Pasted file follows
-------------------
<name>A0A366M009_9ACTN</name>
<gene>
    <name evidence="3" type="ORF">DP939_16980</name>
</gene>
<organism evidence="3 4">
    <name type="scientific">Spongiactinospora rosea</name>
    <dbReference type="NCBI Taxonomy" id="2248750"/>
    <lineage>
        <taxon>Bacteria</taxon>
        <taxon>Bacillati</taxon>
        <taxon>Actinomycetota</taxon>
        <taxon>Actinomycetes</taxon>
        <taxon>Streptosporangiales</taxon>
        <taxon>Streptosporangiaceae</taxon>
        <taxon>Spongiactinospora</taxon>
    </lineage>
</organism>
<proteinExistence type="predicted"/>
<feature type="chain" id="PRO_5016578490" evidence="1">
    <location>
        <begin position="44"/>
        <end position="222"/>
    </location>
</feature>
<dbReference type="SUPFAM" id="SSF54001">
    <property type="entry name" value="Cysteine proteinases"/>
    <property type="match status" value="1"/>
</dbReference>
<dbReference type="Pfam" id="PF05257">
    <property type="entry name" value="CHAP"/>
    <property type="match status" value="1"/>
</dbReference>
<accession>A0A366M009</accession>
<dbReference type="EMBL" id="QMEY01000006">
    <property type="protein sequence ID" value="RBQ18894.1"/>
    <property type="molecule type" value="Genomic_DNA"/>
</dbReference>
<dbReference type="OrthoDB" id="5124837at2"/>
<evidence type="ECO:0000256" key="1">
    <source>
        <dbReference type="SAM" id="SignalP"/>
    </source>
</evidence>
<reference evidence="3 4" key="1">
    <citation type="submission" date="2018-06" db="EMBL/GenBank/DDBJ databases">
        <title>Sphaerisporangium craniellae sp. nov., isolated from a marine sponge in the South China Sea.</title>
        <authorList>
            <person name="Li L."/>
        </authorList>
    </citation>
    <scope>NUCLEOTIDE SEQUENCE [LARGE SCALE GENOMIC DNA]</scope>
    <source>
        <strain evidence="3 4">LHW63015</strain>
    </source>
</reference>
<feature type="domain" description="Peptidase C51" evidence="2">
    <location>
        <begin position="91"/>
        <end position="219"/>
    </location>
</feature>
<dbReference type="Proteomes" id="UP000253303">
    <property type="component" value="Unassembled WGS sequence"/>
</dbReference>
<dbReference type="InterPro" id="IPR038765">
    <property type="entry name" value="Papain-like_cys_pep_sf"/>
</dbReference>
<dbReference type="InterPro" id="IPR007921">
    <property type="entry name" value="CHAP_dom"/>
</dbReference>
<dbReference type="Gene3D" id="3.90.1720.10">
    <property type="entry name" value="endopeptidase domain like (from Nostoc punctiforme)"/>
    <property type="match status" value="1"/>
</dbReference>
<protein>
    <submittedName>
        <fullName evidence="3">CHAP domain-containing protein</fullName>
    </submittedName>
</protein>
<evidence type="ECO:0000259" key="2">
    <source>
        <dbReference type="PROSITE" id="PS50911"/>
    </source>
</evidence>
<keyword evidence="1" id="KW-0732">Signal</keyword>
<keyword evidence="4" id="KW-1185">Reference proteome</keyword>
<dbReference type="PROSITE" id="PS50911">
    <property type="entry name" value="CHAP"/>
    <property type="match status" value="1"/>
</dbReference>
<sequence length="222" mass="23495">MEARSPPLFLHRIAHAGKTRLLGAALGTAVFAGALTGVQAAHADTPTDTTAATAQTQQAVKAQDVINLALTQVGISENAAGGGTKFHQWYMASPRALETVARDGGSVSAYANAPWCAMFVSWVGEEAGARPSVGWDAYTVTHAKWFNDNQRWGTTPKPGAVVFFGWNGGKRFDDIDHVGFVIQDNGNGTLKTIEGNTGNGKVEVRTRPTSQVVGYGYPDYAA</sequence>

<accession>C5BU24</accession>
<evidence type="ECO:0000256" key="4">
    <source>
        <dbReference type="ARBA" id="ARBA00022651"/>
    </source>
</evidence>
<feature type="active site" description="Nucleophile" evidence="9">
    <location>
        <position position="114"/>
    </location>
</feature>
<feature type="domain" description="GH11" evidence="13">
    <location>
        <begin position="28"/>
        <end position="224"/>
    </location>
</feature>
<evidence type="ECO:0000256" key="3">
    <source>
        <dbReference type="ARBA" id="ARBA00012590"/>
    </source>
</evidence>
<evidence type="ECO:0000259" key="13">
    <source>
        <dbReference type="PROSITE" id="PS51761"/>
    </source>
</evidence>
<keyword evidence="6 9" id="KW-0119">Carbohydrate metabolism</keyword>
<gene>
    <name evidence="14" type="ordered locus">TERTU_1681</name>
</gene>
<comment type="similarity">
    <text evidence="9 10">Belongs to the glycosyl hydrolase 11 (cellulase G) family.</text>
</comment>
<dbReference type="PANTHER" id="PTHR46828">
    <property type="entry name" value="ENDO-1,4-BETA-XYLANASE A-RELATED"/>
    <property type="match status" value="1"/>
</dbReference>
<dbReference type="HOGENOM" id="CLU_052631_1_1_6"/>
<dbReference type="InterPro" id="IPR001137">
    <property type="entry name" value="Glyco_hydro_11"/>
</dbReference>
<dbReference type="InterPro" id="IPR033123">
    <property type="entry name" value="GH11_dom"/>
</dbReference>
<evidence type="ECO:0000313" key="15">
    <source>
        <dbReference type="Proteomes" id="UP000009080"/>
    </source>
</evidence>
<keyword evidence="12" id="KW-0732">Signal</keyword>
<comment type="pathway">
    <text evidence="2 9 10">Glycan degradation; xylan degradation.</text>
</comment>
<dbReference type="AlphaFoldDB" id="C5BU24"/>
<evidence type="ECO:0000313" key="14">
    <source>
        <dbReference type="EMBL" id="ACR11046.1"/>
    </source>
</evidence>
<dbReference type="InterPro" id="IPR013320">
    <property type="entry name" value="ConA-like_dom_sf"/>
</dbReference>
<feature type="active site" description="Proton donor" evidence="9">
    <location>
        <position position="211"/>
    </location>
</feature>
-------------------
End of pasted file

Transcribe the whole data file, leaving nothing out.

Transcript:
<name>A0A366M009_9ACTN</name>
<gene>
    <name evidence="3" type="ORF">DP939_16980</name>
</gene>
<organism evidence="3 4">
    <name type="scientific">Spongiactinospora rosea</name>
    <dbReference type="NCBI Taxonomy" id="2248750"/>
    <lineage>
        <taxon>Bacteria</taxon>
        <taxon>Bacillati</taxon>
        <taxon>Actinomycetota</taxon>
        <taxon>Actinomycetes</taxon>
        <taxon>Streptosporangiales</taxon>
        <taxon>Streptosporangiaceae</taxon>
        <taxon>Spongiactinospora</taxon>
    </lineage>
</organism>
<proteinExistence type="predicted"/>
<feature type="chain" id="PRO_5016578490" evidence="1">
    <location>
        <begin position="44"/>
        <end position="222"/>
    </location>
</feature>
<dbReference type="SUPFAM" id="SSF54001">
    <property type="entry name" value="Cysteine proteinases"/>
    <property type="match status" value="1"/>
</dbReference>
<dbReference type="Pfam" id="PF05257">
    <property type="entry name" value="CHAP"/>
    <property type="match status" value="1"/>
</dbReference>
<accession>A0A366M009</accession>
<dbReference type="EMBL" id="QMEY01000006">
    <property type="protein sequence ID" value="RBQ18894.1"/>
    <property type="molecule type" value="Genomic_DNA"/>
</dbReference>
<dbReference type="OrthoDB" id="5124837at2"/>
<evidence type="ECO:0000256" key="1">
    <source>
        <dbReference type="SAM" id="SignalP"/>
    </source>
</evidence>
<reference evidence="3 4" key="1">
    <citation type="submission" date="2018-06" db="EMBL/GenBank/DDBJ databases">
        <title>Sphaerisporangium craniellae sp. nov., isolated from a marine sponge in the South China Sea.</title>
        <authorList>
            <person name="Li L."/>
        </authorList>
    </citation>
    <scope>NUCLEOTIDE SEQUENCE [LARGE SCALE GENOMIC DNA]</scope>
    <source>
        <strain evidence="3 4">LHW63015</strain>
    </source>
</reference>
<feature type="domain" description="Peptidase C51" evidence="2">
    <location>
        <begin position="91"/>
        <end position="219"/>
    </location>
</feature>
<dbReference type="Proteomes" id="UP000253303">
    <property type="component" value="Unassembled WGS sequence"/>
</dbReference>
<dbReference type="InterPro" id="IPR038765">
    <property type="entry name" value="Papain-like_cys_pep_sf"/>
</dbReference>
<dbReference type="InterPro" id="IPR007921">
    <property type="entry name" value="CHAP_dom"/>
</dbReference>
<dbReference type="Gene3D" id="3.90.1720.10">
    <property type="entry name" value="endopeptidase domain like (from Nostoc punctiforme)"/>
    <property type="match status" value="1"/>
</dbReference>
<protein>
    <submittedName>
        <fullName evidence="3">CHAP domain-containing protein</fullName>
    </submittedName>
</protein>
<evidence type="ECO:0000259" key="2">
    <source>
        <dbReference type="PROSITE" id="PS50911"/>
    </source>
</evidence>
<keyword evidence="1" id="KW-0732">Signal</keyword>
<keyword evidence="4" id="KW-1185">Reference proteome</keyword>
<dbReference type="PROSITE" id="PS50911">
    <property type="entry name" value="CHAP"/>
    <property type="match status" value="1"/>
</dbReference>
<sequence length="222" mass="23495">MEARSPPLFLHRIAHAGKTRLLGAALGTAVFAGALTGVQAAHADTPTDTTAATAQTQQAVKAQDVINLALTQVGISENAAGGGTKFHQWYMASPRALETVARDGGSVSAYANAPWCAMFVSWVGEEAGARPSVGWDAYTVTHAKWFNDNQRWGTTPKPGAVVFFGWNGGKRFDDIDHVGFVIQDNGNGTLKTIEGNTGNGKVEVRTRPTSQVVGYGYPDYAA</sequence>

<accession>C5BU24</accession>
<evidence type="ECO:0000256" key="4">
    <source>
        <dbReference type="ARBA" id="ARBA00022651"/>
    </source>
</evidence>
<feature type="active site" description="Nucleophile" evidence="9">
    <location>
        <position position="114"/>
    </location>
</feature>
<feature type="domain" description="GH11" evidence="13">
    <location>
        <begin position="28"/>
        <end position="224"/>
    </location>
</feature>
<evidence type="ECO:0000256" key="3">
    <source>
        <dbReference type="ARBA" id="ARBA00012590"/>
    </source>
</evidence>
<evidence type="ECO:0000259" key="13">
    <source>
        <dbReference type="PROSITE" id="PS51761"/>
    </source>
</evidence>
<keyword evidence="6 9" id="KW-0119">Carbohydrate metabolism</keyword>
<gene>
    <name evidence="14" type="ordered locus">TERTU_1681</name>
</gene>
<comment type="similarity">
    <text evidence="9 10">Belongs to the glycosyl hydrolase 11 (cellulase G) family.</text>
</comment>
<dbReference type="PANTHER" id="PTHR46828">
    <property type="entry name" value="ENDO-1,4-BETA-XYLANASE A-RELATED"/>
    <property type="match status" value="1"/>
</dbReference>
<dbReference type="HOGENOM" id="CLU_052631_1_1_6"/>
<dbReference type="InterPro" id="IPR001137">
    <property type="entry name" value="Glyco_hydro_11"/>
</dbReference>
<dbReference type="InterPro" id="IPR033123">
    <property type="entry name" value="GH11_dom"/>
</dbReference>
<evidence type="ECO:0000313" key="15">
    <source>
        <dbReference type="Proteomes" id="UP000009080"/>
    </source>
</evidence>
<keyword evidence="12" id="KW-0732">Signal</keyword>
<comment type="pathway">
    <text evidence="2 9 10">Glycan degradation; xylan degradation.</text>
</comment>
<dbReference type="AlphaFoldDB" id="C5BU24"/>
<evidence type="ECO:0000313" key="14">
    <source>
        <dbReference type="EMBL" id="ACR11046.1"/>
    </source>
</evidence>
<dbReference type="InterPro" id="IPR013320">
    <property type="entry name" value="ConA-like_dom_sf"/>
</dbReference>
<feature type="active site" description="Proton donor" evidence="9">
    <location>
        <position position="211"/>
    </location>
</feature>